Around the world in a few paragraphs…
The post-election adrenaline rush may be over in the United States. Barron’s reported:
“The new year began with high hopes, with the bulls expecting the rally that began with Donald J. Trump’s election victory to continue into 2017, while the bears salivated at the opportunity presented by a market that had gotten way ahead of itself. Instead, the market has failed to break up or down…At his press conference last week, Trump covered a lot of ground…But he didn’t cover the three subjects investors especially wanted to hear about – namely taxes, fiscal policy, and infrastructure. As a result, some of the primary beneficiaries of the Trump trade stalled: The S&P 500 Financials index declined 0.1 percent, while the energy sector dropped 1.9 percent.”
…And, they’re off!
Bullish sentiment helped world equity markets get off to a fast start last week. Just name a country or region – developed markets, emerging markets, the United States, Latin America, Asia, Europe, the United Kingdom – and it’s likely the area’s benchmark index may have been up for the week.
What a difference a year makes! At the start of 2016, investors were rather pessimistic and risk averse, preferring bonds to stocks. By the end of the year, they were quite optimistic and preferred stocks to bonds. In between, markets traveled a bumpy road.
Missed it by that much…
The Dow Jones Industrial Average (DJIA) got within 13 points of 20,000 last Tuesday. It finished the week about 90 points below the vaunted milestone. “The Dow has gained nearly 10 percent since the end of October, more than double its 4.1 percent rise during the first nine months of the year, spurred in part by Donald J. Trump’s victory in the 2016 U.S. presidential election,” Barron’s reported.
The Federal Reserve put a hitch in the markets’ giddy-up last week.
It wasn’t the Fed’s second interest rate hike in a decade that caused markets to stumble. December’s rate hike was old news before it happened. In mid-December, Reuters reported Fed funds futures indicated there was a 97 percent probability the Fed would raise rates one-quarter percent at its December Federal Open Market Committee (FOMC) meeting. In addition, all 120 economists polled by Reuters agreed rates were headed higher.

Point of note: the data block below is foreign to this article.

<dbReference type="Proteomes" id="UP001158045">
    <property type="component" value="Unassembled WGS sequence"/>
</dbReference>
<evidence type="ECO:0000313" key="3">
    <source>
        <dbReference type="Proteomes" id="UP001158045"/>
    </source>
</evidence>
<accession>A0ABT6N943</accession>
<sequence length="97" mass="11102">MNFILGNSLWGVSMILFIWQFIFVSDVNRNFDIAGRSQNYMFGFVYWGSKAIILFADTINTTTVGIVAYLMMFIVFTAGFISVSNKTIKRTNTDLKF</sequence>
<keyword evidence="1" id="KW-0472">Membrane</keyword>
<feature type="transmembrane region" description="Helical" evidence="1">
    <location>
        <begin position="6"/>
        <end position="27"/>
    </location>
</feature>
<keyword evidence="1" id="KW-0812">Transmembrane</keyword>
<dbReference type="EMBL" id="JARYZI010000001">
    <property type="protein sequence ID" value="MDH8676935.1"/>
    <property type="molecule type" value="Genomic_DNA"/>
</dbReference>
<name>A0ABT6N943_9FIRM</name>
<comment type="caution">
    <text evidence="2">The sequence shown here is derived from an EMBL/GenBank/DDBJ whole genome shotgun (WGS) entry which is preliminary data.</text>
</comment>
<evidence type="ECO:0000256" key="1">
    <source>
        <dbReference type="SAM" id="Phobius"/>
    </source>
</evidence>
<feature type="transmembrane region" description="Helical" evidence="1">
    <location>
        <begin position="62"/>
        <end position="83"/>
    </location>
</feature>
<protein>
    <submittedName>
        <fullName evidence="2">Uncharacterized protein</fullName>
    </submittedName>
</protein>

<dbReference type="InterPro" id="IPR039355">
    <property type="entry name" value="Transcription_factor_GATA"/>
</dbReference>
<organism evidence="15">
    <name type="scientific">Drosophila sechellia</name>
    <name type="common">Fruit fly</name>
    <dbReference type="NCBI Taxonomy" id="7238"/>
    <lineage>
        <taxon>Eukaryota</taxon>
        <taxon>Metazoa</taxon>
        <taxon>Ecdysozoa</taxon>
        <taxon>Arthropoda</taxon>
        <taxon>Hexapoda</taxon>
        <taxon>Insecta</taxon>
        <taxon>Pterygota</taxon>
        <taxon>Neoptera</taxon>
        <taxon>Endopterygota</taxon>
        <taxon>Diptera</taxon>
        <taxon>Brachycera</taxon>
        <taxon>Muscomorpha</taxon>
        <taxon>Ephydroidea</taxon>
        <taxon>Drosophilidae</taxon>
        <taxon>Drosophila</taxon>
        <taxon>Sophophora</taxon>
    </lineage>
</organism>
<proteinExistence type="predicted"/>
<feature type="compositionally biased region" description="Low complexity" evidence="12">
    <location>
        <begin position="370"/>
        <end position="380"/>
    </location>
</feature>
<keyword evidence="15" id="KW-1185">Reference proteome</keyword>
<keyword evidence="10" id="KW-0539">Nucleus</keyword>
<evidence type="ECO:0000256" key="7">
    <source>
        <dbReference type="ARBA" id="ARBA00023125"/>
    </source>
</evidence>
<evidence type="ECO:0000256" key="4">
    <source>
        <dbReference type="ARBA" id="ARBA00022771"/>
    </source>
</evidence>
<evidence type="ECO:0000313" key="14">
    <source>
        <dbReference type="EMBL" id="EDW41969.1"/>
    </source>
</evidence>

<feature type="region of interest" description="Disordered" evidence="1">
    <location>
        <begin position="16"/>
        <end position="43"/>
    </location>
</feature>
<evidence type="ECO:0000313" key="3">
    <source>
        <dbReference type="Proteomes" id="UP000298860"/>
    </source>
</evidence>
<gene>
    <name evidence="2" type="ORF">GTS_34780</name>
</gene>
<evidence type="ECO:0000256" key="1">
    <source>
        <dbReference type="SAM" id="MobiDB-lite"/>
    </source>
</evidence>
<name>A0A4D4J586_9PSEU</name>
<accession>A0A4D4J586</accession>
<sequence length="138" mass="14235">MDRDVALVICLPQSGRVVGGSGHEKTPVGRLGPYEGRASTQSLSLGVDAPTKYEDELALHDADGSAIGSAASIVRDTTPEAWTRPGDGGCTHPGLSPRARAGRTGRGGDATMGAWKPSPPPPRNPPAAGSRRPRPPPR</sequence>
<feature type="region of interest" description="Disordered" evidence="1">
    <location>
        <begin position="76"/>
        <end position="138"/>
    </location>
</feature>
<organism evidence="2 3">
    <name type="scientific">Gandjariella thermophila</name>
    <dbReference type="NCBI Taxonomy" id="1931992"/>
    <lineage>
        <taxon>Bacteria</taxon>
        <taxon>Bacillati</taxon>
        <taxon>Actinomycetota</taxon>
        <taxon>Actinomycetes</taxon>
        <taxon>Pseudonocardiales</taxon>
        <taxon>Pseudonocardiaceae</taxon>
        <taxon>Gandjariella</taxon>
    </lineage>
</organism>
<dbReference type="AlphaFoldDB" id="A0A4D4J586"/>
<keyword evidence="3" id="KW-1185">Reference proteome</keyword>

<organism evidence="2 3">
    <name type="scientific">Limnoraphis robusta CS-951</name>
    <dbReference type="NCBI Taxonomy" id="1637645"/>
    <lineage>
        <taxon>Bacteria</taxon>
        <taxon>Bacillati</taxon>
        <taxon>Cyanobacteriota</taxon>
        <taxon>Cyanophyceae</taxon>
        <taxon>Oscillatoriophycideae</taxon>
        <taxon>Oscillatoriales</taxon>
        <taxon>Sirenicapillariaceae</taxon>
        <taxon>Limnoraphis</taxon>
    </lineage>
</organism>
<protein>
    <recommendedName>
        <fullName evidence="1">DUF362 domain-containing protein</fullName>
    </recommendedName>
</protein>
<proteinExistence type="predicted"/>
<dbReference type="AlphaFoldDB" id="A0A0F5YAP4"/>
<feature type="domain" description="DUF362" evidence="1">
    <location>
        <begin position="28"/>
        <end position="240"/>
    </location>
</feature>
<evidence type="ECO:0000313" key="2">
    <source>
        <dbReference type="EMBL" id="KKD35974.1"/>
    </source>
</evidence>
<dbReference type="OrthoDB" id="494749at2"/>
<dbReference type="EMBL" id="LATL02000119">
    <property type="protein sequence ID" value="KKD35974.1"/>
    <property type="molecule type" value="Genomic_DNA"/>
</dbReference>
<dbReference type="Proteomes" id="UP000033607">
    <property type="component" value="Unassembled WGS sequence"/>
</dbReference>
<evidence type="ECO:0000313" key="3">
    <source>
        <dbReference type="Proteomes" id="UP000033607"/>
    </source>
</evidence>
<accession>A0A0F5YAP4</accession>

Dad: “Fra-gee-lay” …it must be Italian!
Mom: I think that says “fragile,” honey.
Dad: Oh, yeah.
This holiday season, investors’ enthusiasm for U.S. stocks has rivaled old man Parker’s passion for his major-award leg lamp in ‘A Christmas Story.’ Last week, three major U.S. indices hit all-time highs.
Flirting with higher interest rates.
Last week, yields on 10-year Treasury bonds rose to a 17-month high of 2.44 percent, reported The Wall Street Journal, before retreating to finish the week at about 2.4 percent.
As we’ve mentioned previously, some experts suspect the bull market in bonds, which has persisted for more than 30 years, may be headed into bear territory. In part, this is because the U.S. Federal Reserve is expected to increase the fed funds rate in December. Last week, CME’s FedWatch Tool indicated there was almost a 99 percent chance the Fed would raise rates in December. Bond yields often reflect the actions of the Fed. If interest rates rise, bond prices move lower, resulting in a higher bond yields.